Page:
Jude the apostle is also known as Jude of James, Judas of James, Thaddeus, Judas Thaddeus, and Lebbaeus. Some identify him with Jesus’ brother Jude, the traditional author of the Epistle of Jude, but the Bible doesn’t tell us these Judes are the same people.

As with James son of Alphaeus, there’s not much we can say about Jude of James without assuming he’s the same person as another Jude. It’s true that Jesus had a brother named Jude (Matthew 13:55, Mark 6:3). And the “of James” Luke uses to distinguish him from Judas Iscariot could mean he’s James’ brother, and Jesus had a brother named James. Plus, Jude who claims to have written the Epistle of Jude says he has a brother named James (Jude 1).

But John 7:3-5 may suggest Jesus’ brother Jude didn’t believe he was who he said he was until later, and at this point, Jesus had already called his disciples:

“Jesus’ brothers said to him, ‘Leave Galilee and go to Judea, so that your disciples there may see the works you do. No one who wants to become a public figure acts in secret. Since you are doing these things, show yourself to the world.’ For even his own brothers did not believe in him.” —John 7:3–5 (emphasis added)

John doesn’t say all of Jesus’ brothers didn’t believe in him, but this could be a signal that Jesus’ brother Jude wasn’t one of his 12 main disciples.

Additionally, the description in Luke 6:16 and Acts 1:13 which often gets translated as “son of James” is actually ambiguous. “Of James” is a more literal translation, and some scholars think it more likely means “son of James” than “brother of James.” Especially since Luke uses a form of the Greek word adelphos (brother) to communicate the relationship between Peter and Andrew (Luke 6:14) and he doesn’t place them next to each other as you’d expect him to do.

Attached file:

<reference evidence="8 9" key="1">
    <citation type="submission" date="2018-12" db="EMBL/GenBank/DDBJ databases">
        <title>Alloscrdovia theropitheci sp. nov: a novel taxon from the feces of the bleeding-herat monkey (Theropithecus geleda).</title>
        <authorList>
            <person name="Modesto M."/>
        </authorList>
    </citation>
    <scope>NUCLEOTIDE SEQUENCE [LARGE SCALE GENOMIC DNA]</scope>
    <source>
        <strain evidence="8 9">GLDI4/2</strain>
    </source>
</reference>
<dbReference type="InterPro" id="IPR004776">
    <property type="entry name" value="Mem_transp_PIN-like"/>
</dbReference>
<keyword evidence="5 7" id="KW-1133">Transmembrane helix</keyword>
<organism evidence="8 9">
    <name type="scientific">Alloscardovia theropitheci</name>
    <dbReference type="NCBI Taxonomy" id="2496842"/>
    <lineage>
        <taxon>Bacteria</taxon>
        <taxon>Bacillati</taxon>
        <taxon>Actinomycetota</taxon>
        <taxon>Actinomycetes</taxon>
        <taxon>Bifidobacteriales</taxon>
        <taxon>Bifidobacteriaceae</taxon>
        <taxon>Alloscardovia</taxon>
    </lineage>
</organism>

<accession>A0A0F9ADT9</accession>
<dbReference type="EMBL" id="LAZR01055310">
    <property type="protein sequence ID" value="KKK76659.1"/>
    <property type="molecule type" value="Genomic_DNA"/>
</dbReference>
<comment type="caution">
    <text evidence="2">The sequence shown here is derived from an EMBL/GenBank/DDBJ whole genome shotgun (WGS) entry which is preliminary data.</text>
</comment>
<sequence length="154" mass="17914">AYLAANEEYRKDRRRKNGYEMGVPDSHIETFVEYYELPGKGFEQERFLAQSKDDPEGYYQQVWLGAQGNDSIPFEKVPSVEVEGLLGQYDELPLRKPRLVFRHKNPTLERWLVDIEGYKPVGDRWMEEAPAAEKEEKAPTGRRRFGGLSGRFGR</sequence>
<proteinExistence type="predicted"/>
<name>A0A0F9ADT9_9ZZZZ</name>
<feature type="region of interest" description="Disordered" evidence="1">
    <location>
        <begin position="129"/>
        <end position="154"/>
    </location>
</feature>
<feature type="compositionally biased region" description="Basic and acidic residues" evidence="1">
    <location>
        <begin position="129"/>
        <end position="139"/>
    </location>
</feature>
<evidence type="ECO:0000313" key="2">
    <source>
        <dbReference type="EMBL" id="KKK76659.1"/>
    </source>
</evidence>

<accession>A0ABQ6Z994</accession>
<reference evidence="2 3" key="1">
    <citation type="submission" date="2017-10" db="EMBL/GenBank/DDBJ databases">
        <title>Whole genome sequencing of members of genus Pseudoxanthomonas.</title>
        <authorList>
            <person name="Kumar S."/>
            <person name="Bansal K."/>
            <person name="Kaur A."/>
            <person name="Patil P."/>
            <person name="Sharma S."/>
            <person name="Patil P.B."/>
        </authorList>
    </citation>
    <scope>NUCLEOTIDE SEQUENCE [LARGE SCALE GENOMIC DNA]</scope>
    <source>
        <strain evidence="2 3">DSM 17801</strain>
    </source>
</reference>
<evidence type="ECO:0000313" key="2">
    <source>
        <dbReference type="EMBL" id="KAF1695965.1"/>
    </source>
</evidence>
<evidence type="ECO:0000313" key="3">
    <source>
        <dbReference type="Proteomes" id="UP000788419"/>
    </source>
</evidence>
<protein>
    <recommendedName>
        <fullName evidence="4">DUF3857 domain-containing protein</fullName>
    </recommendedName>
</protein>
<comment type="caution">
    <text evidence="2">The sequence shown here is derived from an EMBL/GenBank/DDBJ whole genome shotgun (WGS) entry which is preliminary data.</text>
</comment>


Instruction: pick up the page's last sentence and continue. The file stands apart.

Jude AKA Thaddeus

In two of the lists of apostles, Jude appears to be referred to as Thaddeus (Matthew 10:2-4, Mark 3:16–19). Since these two names appear in about the same place in the lists, and the other names are consistent, church tradition (and most modern scholars) have always assumed Thaddeus was a nickname for Jude of James.

Since the name Judas had such strong negative associations in the early church, it wouldn’t be surprising if Jude preferred to go by another name, or if Matthew and Mark used the nickname to avoid confusion. (Thanks for nothing, guys.)

Did Jude the apostle write the Epistle of Jude?

Most traditions assume Jude the apostle wrote the Epistle of Jude because they assume he’s the same person as Jesus’ brother Jude. But unfortunately, Jude was a super common name, and this relies on assumptions. Today’s scholars have mixed opinions on Jude’s authorship.

Author: Patriarch Gregg

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